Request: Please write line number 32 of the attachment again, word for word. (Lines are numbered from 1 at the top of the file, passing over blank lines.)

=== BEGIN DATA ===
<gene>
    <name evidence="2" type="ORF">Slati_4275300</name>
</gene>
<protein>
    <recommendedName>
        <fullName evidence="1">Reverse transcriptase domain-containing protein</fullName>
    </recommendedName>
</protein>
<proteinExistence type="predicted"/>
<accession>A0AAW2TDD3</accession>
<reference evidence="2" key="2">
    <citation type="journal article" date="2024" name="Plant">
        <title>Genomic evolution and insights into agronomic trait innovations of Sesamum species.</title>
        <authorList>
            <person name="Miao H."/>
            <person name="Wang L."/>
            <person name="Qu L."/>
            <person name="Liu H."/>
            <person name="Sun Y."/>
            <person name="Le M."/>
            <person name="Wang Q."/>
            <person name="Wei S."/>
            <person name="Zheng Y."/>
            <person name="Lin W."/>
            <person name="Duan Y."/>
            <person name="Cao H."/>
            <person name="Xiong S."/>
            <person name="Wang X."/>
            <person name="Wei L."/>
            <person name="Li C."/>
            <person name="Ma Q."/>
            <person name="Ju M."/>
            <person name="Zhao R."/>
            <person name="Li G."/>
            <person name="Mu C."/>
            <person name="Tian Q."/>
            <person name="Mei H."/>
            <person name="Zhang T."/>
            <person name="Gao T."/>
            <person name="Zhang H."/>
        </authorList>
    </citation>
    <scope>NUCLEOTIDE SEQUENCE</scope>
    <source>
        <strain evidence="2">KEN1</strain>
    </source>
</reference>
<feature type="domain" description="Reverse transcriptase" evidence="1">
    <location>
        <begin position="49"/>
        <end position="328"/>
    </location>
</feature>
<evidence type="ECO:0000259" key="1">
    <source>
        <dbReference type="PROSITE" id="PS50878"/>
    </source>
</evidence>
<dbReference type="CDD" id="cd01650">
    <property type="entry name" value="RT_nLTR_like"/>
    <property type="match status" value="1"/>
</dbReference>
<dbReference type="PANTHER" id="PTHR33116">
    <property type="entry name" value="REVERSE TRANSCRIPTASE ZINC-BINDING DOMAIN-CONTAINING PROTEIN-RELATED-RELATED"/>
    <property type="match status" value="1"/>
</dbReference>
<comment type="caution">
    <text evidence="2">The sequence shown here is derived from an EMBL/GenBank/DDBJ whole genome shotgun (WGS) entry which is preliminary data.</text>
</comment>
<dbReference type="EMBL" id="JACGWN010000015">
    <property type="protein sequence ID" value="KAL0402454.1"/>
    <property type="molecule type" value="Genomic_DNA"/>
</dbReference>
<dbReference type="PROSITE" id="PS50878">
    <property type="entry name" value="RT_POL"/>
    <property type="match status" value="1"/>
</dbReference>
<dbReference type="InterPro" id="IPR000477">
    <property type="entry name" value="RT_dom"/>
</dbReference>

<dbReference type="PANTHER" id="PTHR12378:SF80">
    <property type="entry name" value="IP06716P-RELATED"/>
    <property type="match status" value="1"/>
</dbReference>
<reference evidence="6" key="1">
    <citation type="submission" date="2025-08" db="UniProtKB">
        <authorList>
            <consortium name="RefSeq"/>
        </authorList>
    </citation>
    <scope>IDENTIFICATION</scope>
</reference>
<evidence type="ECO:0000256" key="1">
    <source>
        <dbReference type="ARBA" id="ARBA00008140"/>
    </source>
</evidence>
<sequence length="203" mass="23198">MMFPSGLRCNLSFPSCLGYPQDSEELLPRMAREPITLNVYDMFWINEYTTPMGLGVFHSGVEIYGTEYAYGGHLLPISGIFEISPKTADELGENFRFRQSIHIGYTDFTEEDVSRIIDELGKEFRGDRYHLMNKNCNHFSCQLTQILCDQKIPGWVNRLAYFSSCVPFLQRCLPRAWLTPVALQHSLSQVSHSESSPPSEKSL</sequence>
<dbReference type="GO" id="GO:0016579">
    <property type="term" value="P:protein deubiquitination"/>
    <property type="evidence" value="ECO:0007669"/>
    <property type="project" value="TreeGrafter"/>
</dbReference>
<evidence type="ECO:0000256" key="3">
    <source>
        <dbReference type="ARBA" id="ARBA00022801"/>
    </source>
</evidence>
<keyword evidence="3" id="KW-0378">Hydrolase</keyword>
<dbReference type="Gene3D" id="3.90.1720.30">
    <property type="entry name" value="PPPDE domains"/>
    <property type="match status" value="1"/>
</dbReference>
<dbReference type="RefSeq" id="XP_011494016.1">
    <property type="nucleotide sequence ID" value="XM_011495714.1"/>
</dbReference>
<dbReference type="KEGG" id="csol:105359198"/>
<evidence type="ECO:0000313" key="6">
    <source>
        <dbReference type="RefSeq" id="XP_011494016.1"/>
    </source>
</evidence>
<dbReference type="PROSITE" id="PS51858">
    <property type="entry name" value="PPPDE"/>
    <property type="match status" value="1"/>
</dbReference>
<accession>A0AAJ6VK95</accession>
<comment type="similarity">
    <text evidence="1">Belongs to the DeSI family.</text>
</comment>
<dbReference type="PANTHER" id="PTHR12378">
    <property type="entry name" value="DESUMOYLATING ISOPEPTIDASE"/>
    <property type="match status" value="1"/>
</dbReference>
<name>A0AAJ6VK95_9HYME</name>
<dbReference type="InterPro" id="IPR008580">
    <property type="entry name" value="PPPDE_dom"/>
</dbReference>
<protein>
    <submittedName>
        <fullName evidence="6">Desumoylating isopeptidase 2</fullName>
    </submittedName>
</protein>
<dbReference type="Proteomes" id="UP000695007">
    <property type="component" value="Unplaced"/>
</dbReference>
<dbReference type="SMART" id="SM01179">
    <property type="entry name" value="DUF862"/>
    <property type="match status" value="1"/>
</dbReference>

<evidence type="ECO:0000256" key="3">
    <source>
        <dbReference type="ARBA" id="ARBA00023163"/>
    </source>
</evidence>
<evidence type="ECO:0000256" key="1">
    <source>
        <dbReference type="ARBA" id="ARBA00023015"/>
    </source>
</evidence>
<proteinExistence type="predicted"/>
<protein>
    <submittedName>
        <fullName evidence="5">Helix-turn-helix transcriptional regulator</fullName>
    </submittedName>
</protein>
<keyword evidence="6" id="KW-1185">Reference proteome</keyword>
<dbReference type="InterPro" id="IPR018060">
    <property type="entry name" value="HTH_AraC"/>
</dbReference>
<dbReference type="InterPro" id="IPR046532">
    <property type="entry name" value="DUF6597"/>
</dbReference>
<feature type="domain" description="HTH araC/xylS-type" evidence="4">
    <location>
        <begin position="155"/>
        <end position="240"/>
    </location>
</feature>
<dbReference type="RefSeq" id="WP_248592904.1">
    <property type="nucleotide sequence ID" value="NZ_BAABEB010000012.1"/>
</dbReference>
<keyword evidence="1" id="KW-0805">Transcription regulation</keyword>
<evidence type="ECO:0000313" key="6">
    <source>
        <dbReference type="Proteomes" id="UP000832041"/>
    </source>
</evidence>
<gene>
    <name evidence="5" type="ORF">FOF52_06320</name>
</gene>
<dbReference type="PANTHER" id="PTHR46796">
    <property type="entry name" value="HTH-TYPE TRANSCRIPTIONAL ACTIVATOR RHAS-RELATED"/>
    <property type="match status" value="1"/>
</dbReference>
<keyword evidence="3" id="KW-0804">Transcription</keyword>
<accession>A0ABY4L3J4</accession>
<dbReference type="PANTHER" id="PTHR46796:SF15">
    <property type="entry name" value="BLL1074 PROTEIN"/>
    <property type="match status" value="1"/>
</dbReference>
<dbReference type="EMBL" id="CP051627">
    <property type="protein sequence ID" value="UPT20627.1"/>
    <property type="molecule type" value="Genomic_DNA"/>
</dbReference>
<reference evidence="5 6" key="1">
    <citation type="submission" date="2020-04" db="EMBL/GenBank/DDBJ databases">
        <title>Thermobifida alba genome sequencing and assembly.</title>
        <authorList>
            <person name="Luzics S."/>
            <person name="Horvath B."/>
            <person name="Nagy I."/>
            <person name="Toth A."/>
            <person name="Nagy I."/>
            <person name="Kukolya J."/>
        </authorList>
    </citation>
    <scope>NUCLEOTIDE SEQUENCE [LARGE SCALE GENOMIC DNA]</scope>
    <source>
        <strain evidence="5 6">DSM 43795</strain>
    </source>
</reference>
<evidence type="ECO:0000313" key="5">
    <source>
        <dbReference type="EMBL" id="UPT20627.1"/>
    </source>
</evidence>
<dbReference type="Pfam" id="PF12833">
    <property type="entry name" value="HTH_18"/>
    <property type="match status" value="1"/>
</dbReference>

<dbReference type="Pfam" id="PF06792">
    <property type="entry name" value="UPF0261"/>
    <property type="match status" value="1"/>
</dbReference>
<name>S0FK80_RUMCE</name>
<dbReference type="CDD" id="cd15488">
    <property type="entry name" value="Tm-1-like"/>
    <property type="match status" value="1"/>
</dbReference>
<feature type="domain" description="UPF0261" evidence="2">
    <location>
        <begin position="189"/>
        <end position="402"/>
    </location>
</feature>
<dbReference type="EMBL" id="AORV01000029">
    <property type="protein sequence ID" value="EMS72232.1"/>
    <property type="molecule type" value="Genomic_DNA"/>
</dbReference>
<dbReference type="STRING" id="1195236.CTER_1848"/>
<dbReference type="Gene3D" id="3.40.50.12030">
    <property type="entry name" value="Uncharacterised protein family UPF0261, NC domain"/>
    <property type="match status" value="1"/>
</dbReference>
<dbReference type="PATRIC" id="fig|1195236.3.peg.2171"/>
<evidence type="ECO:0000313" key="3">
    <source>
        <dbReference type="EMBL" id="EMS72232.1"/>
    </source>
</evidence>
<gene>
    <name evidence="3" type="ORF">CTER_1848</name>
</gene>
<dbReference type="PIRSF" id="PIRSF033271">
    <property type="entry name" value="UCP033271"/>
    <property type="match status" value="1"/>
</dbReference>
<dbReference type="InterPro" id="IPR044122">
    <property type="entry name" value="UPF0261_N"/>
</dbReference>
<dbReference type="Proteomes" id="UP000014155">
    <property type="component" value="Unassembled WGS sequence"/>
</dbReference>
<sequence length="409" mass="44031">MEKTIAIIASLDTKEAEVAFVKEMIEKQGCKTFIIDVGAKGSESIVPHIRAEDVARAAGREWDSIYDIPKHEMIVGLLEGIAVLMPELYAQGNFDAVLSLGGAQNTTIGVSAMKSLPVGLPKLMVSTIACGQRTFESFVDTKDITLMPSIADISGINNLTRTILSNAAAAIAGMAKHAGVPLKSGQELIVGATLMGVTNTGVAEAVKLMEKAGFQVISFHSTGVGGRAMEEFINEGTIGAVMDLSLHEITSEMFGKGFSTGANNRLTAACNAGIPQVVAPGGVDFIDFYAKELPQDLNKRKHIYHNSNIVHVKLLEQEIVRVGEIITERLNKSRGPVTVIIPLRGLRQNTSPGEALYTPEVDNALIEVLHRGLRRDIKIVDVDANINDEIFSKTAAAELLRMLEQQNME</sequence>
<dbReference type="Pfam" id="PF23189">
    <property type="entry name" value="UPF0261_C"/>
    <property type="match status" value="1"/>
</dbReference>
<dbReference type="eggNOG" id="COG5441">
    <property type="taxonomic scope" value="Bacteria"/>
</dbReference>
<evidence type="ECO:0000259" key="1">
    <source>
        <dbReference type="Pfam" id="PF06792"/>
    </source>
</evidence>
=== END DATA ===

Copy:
            <person name="Ju M."/>